Received May 11, 2022; Revised July 7, 2022; Accepted July 19, 2022
The development of a method for genome editing based on CRISPR–Cas9 technology was awarded The Nobel Prize in Chemistry in 2020, less than a decade after the discovery of all principal molecular components of the system. For the first time in history a Nobel prize was awarded to two women, Emmanuelle Charpentier and Jennifer Doudna, who made key discoveries in the field of DNA manipulation with the CRISPR–Cas9 system, so-called “genetic scissors”. It is difficult to overestimate the importance of the technique as it enables one not only to manipulate genomes of model organisms in scientific experiments, and modify characteristics of important crops and animals, but also has the potential of introducing revolutionary changes in medicine, especially in treatment of genetic diseases. The original biological function of CRISPR–Cas9 system is the protection of prokaryotes from mobile genetic elements, in particular viruses. Currently, CRISPR–Cas9 and related technologies have been successfully used to cure life-threatening diseases, make coronavirus detection tests, and even to modify human embryo cells with the consequent birth of babies carrying the introduced modifications. This intervention with human germplasm cells resulted in wide disapproval in the scientific community due to ethical concerns, and calls for a moratorium on inheritable genomic manipulations. This review focuses on the history of the discovery of the CRISPR–Cas9 system with some aspects of its current applications, including ethical concerns about its use in humans.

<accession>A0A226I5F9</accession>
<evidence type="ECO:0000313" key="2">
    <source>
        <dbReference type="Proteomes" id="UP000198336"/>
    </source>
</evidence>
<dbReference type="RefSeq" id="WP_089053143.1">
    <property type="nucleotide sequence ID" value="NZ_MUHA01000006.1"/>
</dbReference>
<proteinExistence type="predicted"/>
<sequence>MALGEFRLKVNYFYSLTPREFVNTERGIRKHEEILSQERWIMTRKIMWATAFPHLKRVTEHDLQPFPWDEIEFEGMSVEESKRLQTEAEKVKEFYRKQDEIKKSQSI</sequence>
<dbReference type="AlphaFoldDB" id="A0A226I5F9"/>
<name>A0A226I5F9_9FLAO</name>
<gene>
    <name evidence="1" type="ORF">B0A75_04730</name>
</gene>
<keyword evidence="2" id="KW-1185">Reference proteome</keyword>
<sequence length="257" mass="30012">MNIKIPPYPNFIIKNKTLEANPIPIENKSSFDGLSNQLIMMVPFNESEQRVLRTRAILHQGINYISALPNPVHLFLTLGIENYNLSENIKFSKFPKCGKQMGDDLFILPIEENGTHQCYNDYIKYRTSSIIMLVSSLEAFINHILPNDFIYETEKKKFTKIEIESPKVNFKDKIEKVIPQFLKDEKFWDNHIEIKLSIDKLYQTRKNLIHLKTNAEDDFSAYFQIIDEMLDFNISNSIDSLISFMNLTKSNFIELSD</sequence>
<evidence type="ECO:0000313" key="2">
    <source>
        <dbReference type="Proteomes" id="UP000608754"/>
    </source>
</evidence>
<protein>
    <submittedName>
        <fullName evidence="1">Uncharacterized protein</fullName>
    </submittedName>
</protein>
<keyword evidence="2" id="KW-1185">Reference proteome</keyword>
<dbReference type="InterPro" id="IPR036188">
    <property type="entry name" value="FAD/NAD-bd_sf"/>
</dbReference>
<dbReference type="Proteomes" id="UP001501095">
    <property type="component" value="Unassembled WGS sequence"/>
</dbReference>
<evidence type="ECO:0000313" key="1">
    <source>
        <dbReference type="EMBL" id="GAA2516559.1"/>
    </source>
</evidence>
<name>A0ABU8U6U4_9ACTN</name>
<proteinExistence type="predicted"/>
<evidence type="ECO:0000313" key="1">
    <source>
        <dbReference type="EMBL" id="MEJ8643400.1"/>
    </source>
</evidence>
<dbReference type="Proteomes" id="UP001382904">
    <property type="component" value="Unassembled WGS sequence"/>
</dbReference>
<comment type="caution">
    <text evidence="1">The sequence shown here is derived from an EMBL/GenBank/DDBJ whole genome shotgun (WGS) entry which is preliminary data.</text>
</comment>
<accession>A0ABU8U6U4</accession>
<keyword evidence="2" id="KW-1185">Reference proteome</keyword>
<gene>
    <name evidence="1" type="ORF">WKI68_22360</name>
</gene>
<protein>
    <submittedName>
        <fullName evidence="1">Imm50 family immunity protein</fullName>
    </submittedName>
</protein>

KEY WORDS: CRISPR–Cas9, genome editing, “genetic scissors”, ethical considerations